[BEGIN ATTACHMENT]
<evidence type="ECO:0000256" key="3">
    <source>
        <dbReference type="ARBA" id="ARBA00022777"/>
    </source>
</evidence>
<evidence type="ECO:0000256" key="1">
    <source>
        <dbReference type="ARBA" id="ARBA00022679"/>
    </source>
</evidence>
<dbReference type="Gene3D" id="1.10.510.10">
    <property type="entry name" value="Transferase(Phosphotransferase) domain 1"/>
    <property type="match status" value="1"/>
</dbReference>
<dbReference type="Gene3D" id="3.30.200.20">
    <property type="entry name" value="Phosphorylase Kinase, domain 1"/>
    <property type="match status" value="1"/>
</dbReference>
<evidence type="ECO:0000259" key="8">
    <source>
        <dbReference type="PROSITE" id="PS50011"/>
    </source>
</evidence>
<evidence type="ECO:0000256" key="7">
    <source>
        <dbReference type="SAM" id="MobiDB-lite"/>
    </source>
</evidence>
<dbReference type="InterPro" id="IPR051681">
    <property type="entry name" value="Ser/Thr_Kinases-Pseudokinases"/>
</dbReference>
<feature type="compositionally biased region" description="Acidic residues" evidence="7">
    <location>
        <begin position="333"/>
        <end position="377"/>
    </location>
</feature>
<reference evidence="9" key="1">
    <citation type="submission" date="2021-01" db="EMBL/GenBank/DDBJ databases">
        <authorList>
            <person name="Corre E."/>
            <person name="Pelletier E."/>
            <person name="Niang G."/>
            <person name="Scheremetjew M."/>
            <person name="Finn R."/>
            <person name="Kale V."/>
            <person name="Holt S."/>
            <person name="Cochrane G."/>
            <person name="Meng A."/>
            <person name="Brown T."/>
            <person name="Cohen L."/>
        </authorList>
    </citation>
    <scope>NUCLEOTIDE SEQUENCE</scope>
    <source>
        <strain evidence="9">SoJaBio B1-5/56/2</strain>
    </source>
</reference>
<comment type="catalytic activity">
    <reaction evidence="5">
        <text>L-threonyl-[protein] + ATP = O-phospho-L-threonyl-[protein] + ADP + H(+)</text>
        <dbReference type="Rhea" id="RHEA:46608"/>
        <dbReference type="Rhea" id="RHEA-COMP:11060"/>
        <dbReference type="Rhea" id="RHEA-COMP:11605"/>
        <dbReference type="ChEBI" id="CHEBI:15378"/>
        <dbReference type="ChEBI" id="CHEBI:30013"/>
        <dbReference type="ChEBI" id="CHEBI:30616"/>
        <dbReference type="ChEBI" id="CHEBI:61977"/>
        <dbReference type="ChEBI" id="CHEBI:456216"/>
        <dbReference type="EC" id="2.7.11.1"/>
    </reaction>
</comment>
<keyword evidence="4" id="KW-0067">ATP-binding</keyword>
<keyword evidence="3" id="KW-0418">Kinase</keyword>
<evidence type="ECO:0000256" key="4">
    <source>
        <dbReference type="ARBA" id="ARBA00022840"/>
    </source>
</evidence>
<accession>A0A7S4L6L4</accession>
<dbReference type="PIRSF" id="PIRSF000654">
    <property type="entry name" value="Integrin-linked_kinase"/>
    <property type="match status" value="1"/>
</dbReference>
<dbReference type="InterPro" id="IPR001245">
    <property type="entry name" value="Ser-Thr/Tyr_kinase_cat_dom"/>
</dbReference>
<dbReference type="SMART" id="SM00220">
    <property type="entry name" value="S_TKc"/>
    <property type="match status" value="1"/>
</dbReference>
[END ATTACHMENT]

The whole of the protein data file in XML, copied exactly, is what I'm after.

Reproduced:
<evidence type="ECO:0000256" key="3">
    <source>
        <dbReference type="ARBA" id="ARBA00022777"/>
    </source>
</evidence>
<evidence type="ECO:0000256" key="1">
    <source>
        <dbReference type="ARBA" id="ARBA00022679"/>
    </source>
</evidence>
<dbReference type="Gene3D" id="1.10.510.10">
    <property type="entry name" value="Transferase(Phosphotransferase) domain 1"/>
    <property type="match status" value="1"/>
</dbReference>
<dbReference type="Gene3D" id="3.30.200.20">
    <property type="entry name" value="Phosphorylase Kinase, domain 1"/>
    <property type="match status" value="1"/>
</dbReference>
<evidence type="ECO:0000259" key="8">
    <source>
        <dbReference type="PROSITE" id="PS50011"/>
    </source>
</evidence>
<evidence type="ECO:0000256" key="7">
    <source>
        <dbReference type="SAM" id="MobiDB-lite"/>
    </source>
</evidence>
<dbReference type="InterPro" id="IPR051681">
    <property type="entry name" value="Ser/Thr_Kinases-Pseudokinases"/>
</dbReference>
<feature type="compositionally biased region" description="Acidic residues" evidence="7">
    <location>
        <begin position="333"/>
        <end position="377"/>
    </location>
</feature>
<reference evidence="9" key="1">
    <citation type="submission" date="2021-01" db="EMBL/GenBank/DDBJ databases">
        <authorList>
            <person name="Corre E."/>
            <person name="Pelletier E."/>
            <person name="Niang G."/>
            <person name="Scheremetjew M."/>
            <person name="Finn R."/>
            <person name="Kale V."/>
            <person name="Holt S."/>
            <person name="Cochrane G."/>
            <person name="Meng A."/>
            <person name="Brown T."/>
            <person name="Cohen L."/>
        </authorList>
    </citation>
    <scope>NUCLEOTIDE SEQUENCE</scope>
    <source>
        <strain evidence="9">SoJaBio B1-5/56/2</strain>
    </source>
</reference>
<comment type="catalytic activity">
    <reaction evidence="5">
        <text>L-threonyl-[protein] + ATP = O-phospho-L-threonyl-[protein] + ADP + H(+)</text>
        <dbReference type="Rhea" id="RHEA:46608"/>
        <dbReference type="Rhea" id="RHEA-COMP:11060"/>
        <dbReference type="Rhea" id="RHEA-COMP:11605"/>
        <dbReference type="ChEBI" id="CHEBI:15378"/>
        <dbReference type="ChEBI" id="CHEBI:30013"/>
        <dbReference type="ChEBI" id="CHEBI:30616"/>
        <dbReference type="ChEBI" id="CHEBI:61977"/>
        <dbReference type="ChEBI" id="CHEBI:456216"/>
        <dbReference type="EC" id="2.7.11.1"/>
    </reaction>
</comment>
<keyword evidence="4" id="KW-0067">ATP-binding</keyword>
<keyword evidence="3" id="KW-0418">Kinase</keyword>
<evidence type="ECO:0000256" key="4">
    <source>
        <dbReference type="ARBA" id="ARBA00022840"/>
    </source>
</evidence>
<accession>A0A7S4L6L4</accession>
<dbReference type="PIRSF" id="PIRSF000654">
    <property type="entry name" value="Integrin-linked_kinase"/>
    <property type="match status" value="1"/>
</dbReference>
<dbReference type="InterPro" id="IPR001245">
    <property type="entry name" value="Ser-Thr/Tyr_kinase_cat_dom"/>
</dbReference>
<dbReference type="SMART" id="SM00220">
    <property type="entry name" value="S_TKc"/>
    <property type="match status" value="1"/>
</dbReference>